Emetics, (from to vomit,) anocathartica, and -uomitoria; medicines which excite vomiting.
The use of these medicines is so extensive, and their effects often so important, that they will justify our considering them at some length. The most simple view we can take of emetics is, that they evacuate the stomach by the inverted action of its own motions with those of the oesophagus, assisted by the contraction of the diaphragm and abdominal muscles. This alone is an object of no little importance when we consider the extensive influence of this organ, and the very dangerous consequences which arise from its acrimonious or vitiated contents. But the advantages do not rest here. The same inverted motion is communicated to the duodenum, and, in some degree, to the inferior partsof the canal. Into this second stomach, as we have described it, the bile and pancreatic juice are poured; and, while the joint action of the diaphragm and the abdominal muscles compress the gall bladder to evacuate its contents, the inverted motion of the duodenum and stomach evacuate it. Emetics, in this way, unite with cathartics in assisting the secretion and discharge of bile; in relieving or preventing infarctions of the liver: for, while the latter promote the secretion by stimulating the ducts, the former contribute to the same purpose by an action more strictly mechanical.
We have often had occasion to remark the extensive influence of the stomach in the animal economy, particularly its connexion with the state of the brain and the extreme vessels. The first effect of emetics, in consequence of this connexion, is to produce a general relaxation, approaching sometimes to faintness. In this state the extreme vessels sympathise and yield, with little resistance, to the force of the circulation. Perspiration follows, which by the action of vomiting is still further increased; and, if this is kept up by other means, the most salutary changes are often produced. "We perceive the connexion of the stomach with the head, rather in the morbid than the salutary effects. During the action of vomiting, the return of the blood from the head is impeded, and all its vessels are distended; which has occasioned some hesitation in the use of emetics, when these vessels were previously distended, as in apoplexy and palsy. In such circumstances, however, we find the irritation on the brain communicated to the stomach, and vomiting excited.
The agitation of vomiting has been considered as useful; but this is a vague, indistinct indication. Medicines of this kind have, however, been employed where obstructions have been suspected; and, in the brain, the alternate filling and emptying their vessels may contribute to excite and support their action. We see some traces of such an influence from their utility in nervous diseases, particularly in those attended with general languor, as hypochondriasis, and in obstructed menses; but more strikingly in the good effects of very active emetics, particularly of vitriolated mercury in the cure of gutta serena. Another distant effect of emetics is more certain: their increasing the action of the absorbent system. Their operation, in this way, is not easily explained, but such effects are well established; and, on this account, we shall find them extremely ser-viceable, when we wish to promote the absorption of purulent matter that we cannot with ease or safety evacuate. They cannot be employed to relieve the more extensive accumulations of dropsies.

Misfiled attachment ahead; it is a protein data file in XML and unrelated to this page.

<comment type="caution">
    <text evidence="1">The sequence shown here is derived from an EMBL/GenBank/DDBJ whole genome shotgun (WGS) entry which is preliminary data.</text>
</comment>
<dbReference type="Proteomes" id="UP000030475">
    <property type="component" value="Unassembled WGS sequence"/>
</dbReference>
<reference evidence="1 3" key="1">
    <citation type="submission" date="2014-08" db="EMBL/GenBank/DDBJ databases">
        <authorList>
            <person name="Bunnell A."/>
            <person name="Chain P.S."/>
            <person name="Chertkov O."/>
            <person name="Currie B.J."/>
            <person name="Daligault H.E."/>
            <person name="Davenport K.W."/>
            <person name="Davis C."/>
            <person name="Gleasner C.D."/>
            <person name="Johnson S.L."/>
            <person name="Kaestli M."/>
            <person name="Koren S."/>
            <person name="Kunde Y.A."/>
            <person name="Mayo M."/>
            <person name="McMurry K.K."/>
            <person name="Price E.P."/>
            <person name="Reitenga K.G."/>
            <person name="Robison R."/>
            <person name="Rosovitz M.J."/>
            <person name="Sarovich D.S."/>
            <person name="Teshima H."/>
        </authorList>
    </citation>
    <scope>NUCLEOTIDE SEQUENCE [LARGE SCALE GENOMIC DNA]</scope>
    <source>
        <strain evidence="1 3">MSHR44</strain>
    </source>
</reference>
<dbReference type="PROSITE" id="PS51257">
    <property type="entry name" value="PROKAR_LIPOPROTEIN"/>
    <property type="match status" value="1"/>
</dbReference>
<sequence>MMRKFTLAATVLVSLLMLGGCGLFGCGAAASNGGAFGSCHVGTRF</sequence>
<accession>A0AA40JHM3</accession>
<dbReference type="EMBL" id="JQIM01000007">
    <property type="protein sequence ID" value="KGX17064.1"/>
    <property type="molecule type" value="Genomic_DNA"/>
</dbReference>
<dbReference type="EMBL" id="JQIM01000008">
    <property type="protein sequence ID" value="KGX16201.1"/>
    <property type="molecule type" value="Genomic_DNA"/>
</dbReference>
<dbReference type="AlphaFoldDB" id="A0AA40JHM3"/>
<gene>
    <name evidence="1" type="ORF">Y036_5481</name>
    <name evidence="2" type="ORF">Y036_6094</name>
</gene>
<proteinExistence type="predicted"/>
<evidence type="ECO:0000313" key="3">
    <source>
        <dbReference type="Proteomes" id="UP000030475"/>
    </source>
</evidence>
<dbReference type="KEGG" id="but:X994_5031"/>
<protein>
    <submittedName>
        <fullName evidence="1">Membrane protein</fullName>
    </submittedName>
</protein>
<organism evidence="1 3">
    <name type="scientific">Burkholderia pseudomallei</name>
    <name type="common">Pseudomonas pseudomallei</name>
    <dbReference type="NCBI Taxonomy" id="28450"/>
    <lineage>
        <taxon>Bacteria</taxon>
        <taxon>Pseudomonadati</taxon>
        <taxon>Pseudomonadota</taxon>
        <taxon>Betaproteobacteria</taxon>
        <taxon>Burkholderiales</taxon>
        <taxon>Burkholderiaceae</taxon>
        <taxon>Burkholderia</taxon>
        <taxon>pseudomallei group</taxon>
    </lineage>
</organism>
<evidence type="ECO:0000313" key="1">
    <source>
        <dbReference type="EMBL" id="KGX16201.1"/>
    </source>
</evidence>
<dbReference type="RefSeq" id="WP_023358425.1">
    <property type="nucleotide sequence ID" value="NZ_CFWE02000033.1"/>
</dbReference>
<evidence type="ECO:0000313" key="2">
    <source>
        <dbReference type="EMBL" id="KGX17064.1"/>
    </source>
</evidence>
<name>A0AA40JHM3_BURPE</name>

A very important effect of emetics, referrible in part to their action, and sometimes, perhaps, to the nature of the medicine, is their power of emulging the bronchial glands. On the first access of nausea, we find a flow of saliva, and a little discharge from the bronchiae; but, when the emetic begins to act with some violence, this discharge is considerable; and no remedy is more powerful in producing a complete evacuation of those glands, or relieving them from the infarctions of viscid mucus. In part, this effect may be owing to the medicine; for we shall find some of the most active emetics to be expectorants also.
Emetics are of very different kinds. Some are purely stimulant, as mustard, volatile alkali, and horse radish root. Others are sedative or relaxant. Opium, in large doses, acts as an emetic. Foxglove, tobacco, putrid substances, oil, and warm water, are emetics of different strength, nearly in their order. The greater number, however, act apparently by a peculiar stimulus. In some of these the stimulus is obvious; and, when the stomach is not affected, acts on other secretory organs. The principal emetics of this kind are the antimonial preparations, which affect the bowels, the skin, and sometimes the bronchial glands. The mercurials are similar in this respect; but the copper, zinc, and platina, which in all their forms are emetic, seem not to affect any other glands. The acrimony of the squill and the seneka root is very general: they are not only emetics, but cathartics and expectorants. The asarabacca and the groundsel juice are more limited in their stimulant powers. The former, besides its emetic property, acts chiefly as an errhine, and the latter only on the intestines. The ipecacuanha is the connecting link between these more general stimulants and medicines, which seem to act from a specific influence on the stomach. There are certainly emetics which may be referred to this head. The vitriols of zinc, already mentioned, not to separate the metallic substances, have little general stimulus; and the air of the lungs which, when swallowed, proves certainly emetic, is wholly without any other power. Every nauseous taste tends to excite the action of the stomach; and to this head may be referred the bitters, as wormwood, camomile flowers, the seeds of the carduus benedictus and broom. Putrid substances, and the liver of sulphur, act apparently in the same way.